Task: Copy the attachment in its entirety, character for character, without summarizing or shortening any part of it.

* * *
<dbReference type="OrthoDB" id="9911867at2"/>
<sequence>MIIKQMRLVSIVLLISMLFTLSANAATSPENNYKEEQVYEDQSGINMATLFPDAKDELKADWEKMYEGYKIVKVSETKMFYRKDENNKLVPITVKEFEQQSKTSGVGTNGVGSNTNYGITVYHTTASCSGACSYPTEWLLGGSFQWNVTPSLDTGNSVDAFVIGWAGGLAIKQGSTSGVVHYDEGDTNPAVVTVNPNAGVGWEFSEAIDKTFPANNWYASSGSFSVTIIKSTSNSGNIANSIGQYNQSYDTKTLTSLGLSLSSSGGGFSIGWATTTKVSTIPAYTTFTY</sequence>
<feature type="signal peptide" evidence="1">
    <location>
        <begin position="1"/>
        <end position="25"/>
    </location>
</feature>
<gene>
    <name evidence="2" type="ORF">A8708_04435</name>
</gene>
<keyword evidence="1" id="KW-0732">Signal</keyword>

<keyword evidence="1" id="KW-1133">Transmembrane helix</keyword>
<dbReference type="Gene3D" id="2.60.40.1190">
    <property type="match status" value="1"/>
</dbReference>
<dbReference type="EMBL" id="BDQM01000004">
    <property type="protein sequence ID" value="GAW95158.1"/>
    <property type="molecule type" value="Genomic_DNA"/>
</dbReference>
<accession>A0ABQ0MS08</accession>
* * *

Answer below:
<dbReference type="OrthoDB" id="9911867at2"/>
<sequence>MIIKQMRLVSIVLLISMLFTLSANAATSPENNYKEEQVYEDQSGINMATLFPDAKDELKADWEKMYEGYKIVKVSETKMFYRKDENNKLVPITVKEFEQQSKTSGVGTNGVGSNTNYGITVYHTTASCSGACSYPTEWLLGGSFQWNVTPSLDTGNSVDAFVIGWAGGLAIKQGSTSGVVHYDEGDTNPAVVTVNPNAGVGWEFSEAIDKTFPANNWYASSGSFSVTIIKSTSNSGNIANSIGQYNQSYDTKTLTSLGLSLSSSGGGFSIGWATTTKVSTIPAYTTFTY</sequence>
<feature type="signal peptide" evidence="1">
    <location>
        <begin position="1"/>
        <end position="25"/>
    </location>
</feature>
<gene>
    <name evidence="2" type="ORF">A8708_04435</name>
</gene>
<keyword evidence="1" id="KW-0732">Signal</keyword>

<keyword evidence="1" id="KW-1133">Transmembrane helix</keyword>
<dbReference type="Gene3D" id="2.60.40.1190">
    <property type="match status" value="1"/>
</dbReference>
<dbReference type="EMBL" id="BDQM01000004">
    <property type="protein sequence ID" value="GAW95158.1"/>
    <property type="molecule type" value="Genomic_DNA"/>
</dbReference>
<accession>A0ABQ0MS08</accession>